The end of free movement to and from Europe?

Jon Danzig |

The Meaning of Brexit

Brexit options should be made clear

Free movement across most of our continent is a fundamental right of all EU citizens. But if Eurosceptics have their way and Britain leaves the EU, British people will most likely lose the right to move freely across Europe, and citizens from the rest of Europe will lose the right to free movement to Britain.

That’s the conclusion of Christopher Grey, Professor of Organisation Studies at the University of London, in his article jointly published by the New Statesman and The Conversation. He claims that everyone in Britain would be affected by an exit from the EU.

Professor Grey outlined Britain’s possible new relationship with Europe if Brexit becomes a reality following a remain-or-leave referendum within the next two years.

• There’s the Norway option – but this wouldn’t deliver what most Brexiters want regarding sovereignty, states Professor Grey. Norway is not a member of the EU, but has chosen to accept Single Market rules (without any say in them), an annual contribution to the EU, and free movement of people, to allow the country to have free trade with the rest of the EU.

• There’s the Swiss option – but Brexit on this basis would involve multiple separate agreements with the EU, wrote Professor Grey.

Switzerland is also not a member of the EU, but enjoys free trade with Europe by accepting most EU laws (without any say in them) and making an annual contribution to the EU. The EU Commission is currently in a dispute with Switzerland regarding new restrictions of free movement of workers. It would be inconceivable, wrote Professor Grey, that Britain could adopt a similar Swiss model and opt out of free movement.

• There’s the Free Trade Agreement option (FTA), which apparently is the one most favoured by anti-EU party, UKIP. It’s essential to understand, asserted Professor Grey, that an FTA is not the same as single-market membership. “In general, FTAs eliminate tariffs, whereas a single market eliminates non-tariff barriers to trade and harmonises regulation,” he explained.

A particular difference to this third option, appealing to some Brexiters, is that it would exempt Britain from free movement of people.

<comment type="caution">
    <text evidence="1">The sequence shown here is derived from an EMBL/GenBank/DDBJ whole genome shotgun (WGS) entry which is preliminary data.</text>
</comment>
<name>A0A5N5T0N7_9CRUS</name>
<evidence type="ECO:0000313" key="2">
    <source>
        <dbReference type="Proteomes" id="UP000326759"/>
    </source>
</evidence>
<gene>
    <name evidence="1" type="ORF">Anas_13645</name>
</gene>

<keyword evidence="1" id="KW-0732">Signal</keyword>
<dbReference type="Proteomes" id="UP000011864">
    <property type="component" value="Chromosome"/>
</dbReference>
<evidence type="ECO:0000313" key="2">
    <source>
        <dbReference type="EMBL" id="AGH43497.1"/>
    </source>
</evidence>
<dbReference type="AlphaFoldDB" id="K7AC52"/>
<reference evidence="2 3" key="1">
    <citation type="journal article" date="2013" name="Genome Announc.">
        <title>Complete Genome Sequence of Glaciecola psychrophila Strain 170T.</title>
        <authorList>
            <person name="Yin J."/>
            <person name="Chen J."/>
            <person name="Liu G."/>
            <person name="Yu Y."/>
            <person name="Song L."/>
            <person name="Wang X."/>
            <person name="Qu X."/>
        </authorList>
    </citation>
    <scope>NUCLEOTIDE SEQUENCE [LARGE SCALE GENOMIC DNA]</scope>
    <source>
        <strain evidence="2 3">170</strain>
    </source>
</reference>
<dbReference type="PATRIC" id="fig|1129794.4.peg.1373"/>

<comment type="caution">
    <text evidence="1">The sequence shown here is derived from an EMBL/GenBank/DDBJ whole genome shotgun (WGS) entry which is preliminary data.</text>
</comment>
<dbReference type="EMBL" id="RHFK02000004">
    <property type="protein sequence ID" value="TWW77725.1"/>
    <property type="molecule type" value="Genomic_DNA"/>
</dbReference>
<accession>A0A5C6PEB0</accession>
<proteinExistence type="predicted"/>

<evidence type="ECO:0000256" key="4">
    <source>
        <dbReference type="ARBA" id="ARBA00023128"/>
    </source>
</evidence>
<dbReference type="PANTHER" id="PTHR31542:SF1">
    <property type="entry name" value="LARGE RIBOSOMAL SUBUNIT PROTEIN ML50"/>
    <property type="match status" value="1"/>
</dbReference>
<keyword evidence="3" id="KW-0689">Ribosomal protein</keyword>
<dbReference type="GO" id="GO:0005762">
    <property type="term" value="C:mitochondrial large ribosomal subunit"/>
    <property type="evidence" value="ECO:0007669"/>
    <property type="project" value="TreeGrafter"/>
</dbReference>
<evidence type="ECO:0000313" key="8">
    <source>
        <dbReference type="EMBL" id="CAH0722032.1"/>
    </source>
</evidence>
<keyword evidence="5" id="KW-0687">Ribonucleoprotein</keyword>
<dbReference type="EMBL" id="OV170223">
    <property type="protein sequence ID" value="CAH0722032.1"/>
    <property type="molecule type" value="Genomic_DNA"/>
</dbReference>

“But one consequence would be that British people would also lose their rights of free movement within the EU,” warned Professor Grey. “That includes the 2m or more British people currently working or living in the EU – and the arrangements for them are unknown.”

“Likewise unknown are the consequences for the similar number of EU nationals without British citizenship currently in the UK,” he added. “Brexit (in the FTA sense) would be a fundamental shift in which Europeans lose their right to move freely to Britain and Britons, both now and in the future, lose their right to move freely around Europe.”

It’s essential, urged Professor Grey, that voters fully understand which scenario would come into play if Britain leaves the EU. It will be no good saying after the referendum, “We didn’t understand what we were voting for”. By then, warned Professor Grey, it will be too late.

It was the 1957 Treaty of Rome, the founding document of the European Economic Community (later to be re-named European Union), that first referred to the ‘free movement of workers’.

Later, the Maastricht Treaty of 1992 amended ‘free movement of workers’ to ‘free movement of people’.

The Treaty bestowed ‘European citizenship’ on all EU citizens in addition to their national citizenship, with the right of free movement and residence across the European Union.

* Personally, I would be sad to lose my European citizenship, giving me the right to live, work, study, retire or do business across my continent. I will ‘Vote to Remain’ in the forthcoming EU referendum.

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